Friday, March 30, 2012

How She Does It with Gina Rosavin

friend and fellow critique partner. A woman of many names and talents.


1. How do you create your characters? Do you have a specific process?

My characters very often are inspired not only by people I know or admire, but also by other fictional characters – a lot of times, there'll be something a specific character in a TV show or movie does or says that sparks the creative juices. Some tossed off line of dialogues, or a simple expression will spur that whole “What if?” thing in my head. It’s nothing very regimented, just sort of train-of-thought brainstorming. I’ll jot down a few ideas as to who the character is – whether it be their emotional makeup, or their physical appearance. Once I have the basics set (though they are always subject to change), then I start thinking about who would make the best partner for that character. Sometimes that character is inspired in a similar fashion, other times, it's just someone in a certain situation or with a certain problem that works well with my initial character. By this time, I’ve moved to my spreadsheet, where I use multiple worksheets to track the details such as character’s physical traits, personality traits and interests, and scene and plot ideas.


2. Do your characters come before the plot? Do you sketch out your plot or do you let the characters develop the route to the end?

Characters definitely come first. All of my ideas spring from that. But I don’t have any set routine, other than my spreadsheet. I have general ideas as to what the plot will be, but often it’s barely a sketch. While I do keep that worksheet with plot and scene ideas, often those are only bare bones, and the plot is very fluid as the story progresses. There are often surprises too – like in my current WIP, when a was working on a scene, and all of a sudden, my hero had not only a deceased wife, but a toddler son as well. I never originally planned for that, but it just fit perfectly and gave the character more depth as far as his internal goals.


3. Do you know how the story will end before you begin? In a general way or a specific one?

I usually do have some sort of idea how it should wrap up – getting to that point is a different story. But most of the time, I know exactly what the last scene should be. Sometimes it’s only a vague idea, other times, a very specific and detailed scene. I've even been known to write that scene before I actually finish the book, especially in those cases where the scene is specific. Usually, though, the final version of the scene changes as the story progresses. Sometimes, that last scene ends up being the penultimate scene or there might be several more after it. It depends on how the story has progressed. Occasionally, that ending gets tossed altogether because it doesn’t work anymore based on plot changes I make throughout the story.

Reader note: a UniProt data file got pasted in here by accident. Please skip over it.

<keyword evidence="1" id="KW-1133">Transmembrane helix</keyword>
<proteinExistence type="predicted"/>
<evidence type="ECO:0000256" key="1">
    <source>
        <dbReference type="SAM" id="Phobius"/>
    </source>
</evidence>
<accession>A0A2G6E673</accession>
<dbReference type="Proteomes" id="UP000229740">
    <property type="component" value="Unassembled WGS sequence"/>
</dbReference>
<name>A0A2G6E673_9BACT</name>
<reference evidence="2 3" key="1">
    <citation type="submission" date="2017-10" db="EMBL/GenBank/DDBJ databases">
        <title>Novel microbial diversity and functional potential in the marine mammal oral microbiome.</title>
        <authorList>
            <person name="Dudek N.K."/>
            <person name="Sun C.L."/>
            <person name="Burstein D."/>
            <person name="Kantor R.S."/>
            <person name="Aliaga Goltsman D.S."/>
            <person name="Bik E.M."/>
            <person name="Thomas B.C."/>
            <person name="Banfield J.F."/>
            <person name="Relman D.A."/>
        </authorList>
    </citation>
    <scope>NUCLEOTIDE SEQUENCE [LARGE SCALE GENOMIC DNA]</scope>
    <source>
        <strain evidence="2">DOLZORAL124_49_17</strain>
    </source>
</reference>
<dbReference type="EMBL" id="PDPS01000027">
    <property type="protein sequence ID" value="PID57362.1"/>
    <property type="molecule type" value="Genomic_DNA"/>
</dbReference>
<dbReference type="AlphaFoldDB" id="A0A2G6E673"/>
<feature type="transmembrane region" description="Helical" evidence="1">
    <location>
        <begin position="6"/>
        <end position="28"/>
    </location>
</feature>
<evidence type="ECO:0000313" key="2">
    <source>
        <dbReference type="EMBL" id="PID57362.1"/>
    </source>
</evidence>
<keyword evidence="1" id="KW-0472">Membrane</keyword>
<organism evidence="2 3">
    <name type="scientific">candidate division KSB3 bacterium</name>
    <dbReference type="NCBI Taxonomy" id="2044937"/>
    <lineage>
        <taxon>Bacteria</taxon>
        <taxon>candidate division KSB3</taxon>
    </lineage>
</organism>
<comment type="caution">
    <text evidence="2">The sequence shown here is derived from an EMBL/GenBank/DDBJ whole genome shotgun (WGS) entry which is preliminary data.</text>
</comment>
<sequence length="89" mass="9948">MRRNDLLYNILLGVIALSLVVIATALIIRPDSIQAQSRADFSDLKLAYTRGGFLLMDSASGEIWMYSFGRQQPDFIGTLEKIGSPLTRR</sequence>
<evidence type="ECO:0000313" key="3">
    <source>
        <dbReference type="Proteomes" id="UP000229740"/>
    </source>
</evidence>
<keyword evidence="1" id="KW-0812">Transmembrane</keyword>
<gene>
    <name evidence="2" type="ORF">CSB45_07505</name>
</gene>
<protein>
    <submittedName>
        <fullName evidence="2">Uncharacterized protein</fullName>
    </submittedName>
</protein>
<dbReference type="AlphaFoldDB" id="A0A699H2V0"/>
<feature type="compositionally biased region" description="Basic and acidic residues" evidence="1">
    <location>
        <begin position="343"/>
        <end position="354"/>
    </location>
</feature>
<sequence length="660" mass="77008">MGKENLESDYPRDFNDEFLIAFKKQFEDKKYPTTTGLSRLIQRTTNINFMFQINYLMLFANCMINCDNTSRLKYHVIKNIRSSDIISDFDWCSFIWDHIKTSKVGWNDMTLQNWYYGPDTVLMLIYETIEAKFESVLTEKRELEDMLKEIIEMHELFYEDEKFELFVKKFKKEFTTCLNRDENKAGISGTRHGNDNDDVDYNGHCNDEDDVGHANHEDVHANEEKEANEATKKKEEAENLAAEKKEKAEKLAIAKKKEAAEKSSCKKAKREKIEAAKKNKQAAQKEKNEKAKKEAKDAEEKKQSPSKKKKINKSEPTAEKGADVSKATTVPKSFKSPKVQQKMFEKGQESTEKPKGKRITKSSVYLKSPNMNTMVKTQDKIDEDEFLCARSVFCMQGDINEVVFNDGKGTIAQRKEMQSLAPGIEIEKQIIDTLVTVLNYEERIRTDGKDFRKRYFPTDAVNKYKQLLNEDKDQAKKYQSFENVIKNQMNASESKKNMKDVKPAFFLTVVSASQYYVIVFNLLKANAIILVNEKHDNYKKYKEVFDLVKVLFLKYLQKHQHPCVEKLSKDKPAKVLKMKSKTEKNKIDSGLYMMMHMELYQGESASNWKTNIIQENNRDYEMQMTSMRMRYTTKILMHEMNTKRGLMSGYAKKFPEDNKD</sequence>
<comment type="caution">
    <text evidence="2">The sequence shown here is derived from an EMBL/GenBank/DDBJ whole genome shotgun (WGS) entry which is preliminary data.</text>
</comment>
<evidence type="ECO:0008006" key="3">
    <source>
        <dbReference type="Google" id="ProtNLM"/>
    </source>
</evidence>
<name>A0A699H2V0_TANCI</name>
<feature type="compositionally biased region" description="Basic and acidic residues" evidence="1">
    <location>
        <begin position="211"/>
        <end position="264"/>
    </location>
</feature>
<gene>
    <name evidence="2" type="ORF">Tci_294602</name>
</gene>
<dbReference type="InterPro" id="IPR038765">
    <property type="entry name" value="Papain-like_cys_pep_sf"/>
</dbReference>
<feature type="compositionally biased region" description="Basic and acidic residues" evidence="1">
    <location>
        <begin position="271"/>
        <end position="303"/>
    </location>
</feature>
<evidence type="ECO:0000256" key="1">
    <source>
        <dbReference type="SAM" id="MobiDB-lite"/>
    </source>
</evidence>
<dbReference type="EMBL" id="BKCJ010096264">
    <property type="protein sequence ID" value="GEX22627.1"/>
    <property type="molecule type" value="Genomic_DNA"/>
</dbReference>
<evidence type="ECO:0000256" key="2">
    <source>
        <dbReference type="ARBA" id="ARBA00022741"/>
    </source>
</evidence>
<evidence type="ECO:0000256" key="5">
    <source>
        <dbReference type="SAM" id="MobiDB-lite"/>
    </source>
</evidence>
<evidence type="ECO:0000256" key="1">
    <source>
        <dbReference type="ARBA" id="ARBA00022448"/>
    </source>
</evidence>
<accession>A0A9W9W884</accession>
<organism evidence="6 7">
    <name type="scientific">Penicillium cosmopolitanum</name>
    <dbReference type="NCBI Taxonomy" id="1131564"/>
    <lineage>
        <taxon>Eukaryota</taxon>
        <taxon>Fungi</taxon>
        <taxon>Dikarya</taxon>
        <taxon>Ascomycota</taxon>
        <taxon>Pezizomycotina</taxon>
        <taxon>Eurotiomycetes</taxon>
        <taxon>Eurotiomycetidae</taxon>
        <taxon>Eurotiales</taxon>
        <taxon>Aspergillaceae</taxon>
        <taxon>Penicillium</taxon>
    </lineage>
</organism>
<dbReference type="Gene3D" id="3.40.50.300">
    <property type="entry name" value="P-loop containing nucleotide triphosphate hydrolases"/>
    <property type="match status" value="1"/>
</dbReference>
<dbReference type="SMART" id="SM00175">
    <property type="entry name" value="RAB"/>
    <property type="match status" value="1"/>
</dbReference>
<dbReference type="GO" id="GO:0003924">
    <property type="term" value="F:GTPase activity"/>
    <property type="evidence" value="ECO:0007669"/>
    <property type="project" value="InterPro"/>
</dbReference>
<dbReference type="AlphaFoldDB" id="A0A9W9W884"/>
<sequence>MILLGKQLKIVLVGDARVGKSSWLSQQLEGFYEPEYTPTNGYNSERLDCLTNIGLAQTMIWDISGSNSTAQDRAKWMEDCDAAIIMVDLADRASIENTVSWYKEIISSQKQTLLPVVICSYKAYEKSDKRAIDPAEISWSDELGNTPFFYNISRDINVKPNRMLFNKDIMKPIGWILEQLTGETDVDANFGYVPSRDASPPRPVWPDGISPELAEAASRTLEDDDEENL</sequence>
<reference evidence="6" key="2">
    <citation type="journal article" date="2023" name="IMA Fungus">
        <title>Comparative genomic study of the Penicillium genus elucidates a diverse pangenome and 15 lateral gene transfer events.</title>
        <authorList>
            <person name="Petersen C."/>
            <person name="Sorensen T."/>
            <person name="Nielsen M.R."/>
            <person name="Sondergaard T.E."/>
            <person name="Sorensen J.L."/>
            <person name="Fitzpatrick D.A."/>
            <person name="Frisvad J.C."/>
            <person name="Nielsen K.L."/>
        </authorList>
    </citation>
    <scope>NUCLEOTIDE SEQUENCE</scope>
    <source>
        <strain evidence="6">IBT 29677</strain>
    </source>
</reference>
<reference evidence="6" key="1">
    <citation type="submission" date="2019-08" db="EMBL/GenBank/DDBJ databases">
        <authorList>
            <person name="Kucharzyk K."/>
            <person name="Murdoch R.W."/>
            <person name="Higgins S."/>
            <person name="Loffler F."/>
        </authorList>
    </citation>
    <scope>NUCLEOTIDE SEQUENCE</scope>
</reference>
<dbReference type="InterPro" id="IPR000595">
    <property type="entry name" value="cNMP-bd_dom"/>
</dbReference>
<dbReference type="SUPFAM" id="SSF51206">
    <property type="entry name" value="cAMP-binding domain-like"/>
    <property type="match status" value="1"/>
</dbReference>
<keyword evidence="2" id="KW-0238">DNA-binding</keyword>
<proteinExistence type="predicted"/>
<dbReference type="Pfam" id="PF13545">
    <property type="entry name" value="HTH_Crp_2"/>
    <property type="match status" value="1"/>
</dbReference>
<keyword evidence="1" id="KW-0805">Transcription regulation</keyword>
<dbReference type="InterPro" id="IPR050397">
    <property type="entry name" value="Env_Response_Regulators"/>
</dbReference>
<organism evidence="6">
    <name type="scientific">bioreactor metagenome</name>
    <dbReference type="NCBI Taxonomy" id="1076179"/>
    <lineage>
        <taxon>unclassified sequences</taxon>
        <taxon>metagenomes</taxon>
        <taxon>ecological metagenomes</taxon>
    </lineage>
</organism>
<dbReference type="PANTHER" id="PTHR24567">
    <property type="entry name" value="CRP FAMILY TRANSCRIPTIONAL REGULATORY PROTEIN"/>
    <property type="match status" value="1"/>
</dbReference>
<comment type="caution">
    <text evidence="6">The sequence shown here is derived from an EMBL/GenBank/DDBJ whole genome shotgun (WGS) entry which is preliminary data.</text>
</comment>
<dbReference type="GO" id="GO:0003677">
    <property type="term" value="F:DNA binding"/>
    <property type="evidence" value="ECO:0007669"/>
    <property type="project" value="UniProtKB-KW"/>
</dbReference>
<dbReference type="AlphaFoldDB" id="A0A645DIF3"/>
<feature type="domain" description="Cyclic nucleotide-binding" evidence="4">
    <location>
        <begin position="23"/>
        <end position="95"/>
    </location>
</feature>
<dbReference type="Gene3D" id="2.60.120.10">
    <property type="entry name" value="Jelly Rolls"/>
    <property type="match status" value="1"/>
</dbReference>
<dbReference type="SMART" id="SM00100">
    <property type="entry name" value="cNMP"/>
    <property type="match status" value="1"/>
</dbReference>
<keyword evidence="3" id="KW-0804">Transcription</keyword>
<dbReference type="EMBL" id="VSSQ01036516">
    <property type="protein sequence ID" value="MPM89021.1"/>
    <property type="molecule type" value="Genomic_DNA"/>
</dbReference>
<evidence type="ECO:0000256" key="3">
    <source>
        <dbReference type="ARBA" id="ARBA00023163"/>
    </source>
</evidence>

4. Do you choose settings you know or do you have books of settings and plans of houses sitting around?

I like to use setting I know, but put my own personal twist on them. For instance, the Magiste books take place in New Orleans, a city I love. But I changed it up enough to make it a slightly alternate reality. Or, as in the case of The Taste of Magic, I made up my own country, but based on a real one. In my sci-fi story, we’re in a place I haven’t been in a very long time – the mountains of Pennsylvania. And other than the fact that my hero comes from another galaxy, it’s real PA, not an alternate.


5. Where do you do your research? On line or from books?

I research everywhere and every way I can – but mostly online, which can be tricky, since there is so much mis-information on the web. But I’ve found some reliable places over the years that I count as my “go-to” sites. I I find books that fit what I need to know, I buy them. I have quite an extensive library of all sorts of books. I just wish I had more bookcases so they’d be better organized! Most of them are dog-eared, or tagged for the places where I need specific information, and I've even highlighted and written in several of them. The bulk of my library consists of books on Edward I and the 12th and 13th centuries in England and Scotland, one of my favorite time periods. I also have lots of books on witchcraft, magic and fantasy. Those are fun to read because they can spur more ideas.
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